A total of 46,103 pain assessments of 4,864 nursing home residents, nearly two-thirds of whom were female, from 44 facilities were analyzed in the study.
The researchers identified four distinct long-term pain trajectories.
- persistent pain over time (14 percent)
- pain initially increasing, holding steady and then decreasing over time (15 percent)
- pain initially decreasing, holding steady and then increasing over time (22 percent)
- pain consistently absent (49 percent)
Among the study’s numerous findings regarding risk factors associated with various pain trajectories:
- Obesity and intact cognition were associated with the persistent pain presence trajectory as was living in a rurally located nursing home.
- Hip fracture was associated with a five-fold increased risk of persistent pain.
- Residents in the increasing-decreasing pain trajectory were at greater risk of death.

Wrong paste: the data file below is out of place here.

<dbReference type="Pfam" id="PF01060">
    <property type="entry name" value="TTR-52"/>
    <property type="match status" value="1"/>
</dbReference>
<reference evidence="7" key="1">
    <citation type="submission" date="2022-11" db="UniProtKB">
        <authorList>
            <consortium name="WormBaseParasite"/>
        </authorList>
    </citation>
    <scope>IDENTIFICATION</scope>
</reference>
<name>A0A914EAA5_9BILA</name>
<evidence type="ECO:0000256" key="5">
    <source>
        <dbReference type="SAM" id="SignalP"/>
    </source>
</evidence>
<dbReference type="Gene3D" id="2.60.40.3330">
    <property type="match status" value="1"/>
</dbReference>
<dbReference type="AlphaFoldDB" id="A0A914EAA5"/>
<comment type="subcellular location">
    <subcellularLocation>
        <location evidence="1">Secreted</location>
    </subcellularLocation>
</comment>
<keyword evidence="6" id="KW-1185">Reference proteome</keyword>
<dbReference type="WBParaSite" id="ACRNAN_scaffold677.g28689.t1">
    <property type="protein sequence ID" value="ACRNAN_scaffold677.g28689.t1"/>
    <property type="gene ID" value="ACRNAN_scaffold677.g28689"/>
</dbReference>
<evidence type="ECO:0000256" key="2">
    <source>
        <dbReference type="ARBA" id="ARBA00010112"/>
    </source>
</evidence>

- Female gender, living in a rurally located nursing home, intact cognition and contracture (a condition of shortening and hardening of muscles) were common factors associated with all three of the trajectories in which pain was present.
- Nursing home residents with normal body mass index (BMI) or a diagnosis of Alzheimer’s disease or related dementia were less likely to be in any of the three trajectories in which pain was present.
“As a clinician, my experience has been that nursing home residents with a diagnosis of Alzheimer’s disease or dementia are less likely to be in any of the three trajectories with pain than those with intact cognition, due to inability to communicate and the difficulty in clinically evaluating pain in cognitively impaired individuals,” said Dr. Cole, who has worked as a nurse practitioner. “Identifying residents likely to be underrepresented in the pain trajectories may provide impetus for nursing home staff to improve pain assessment and evaluation.”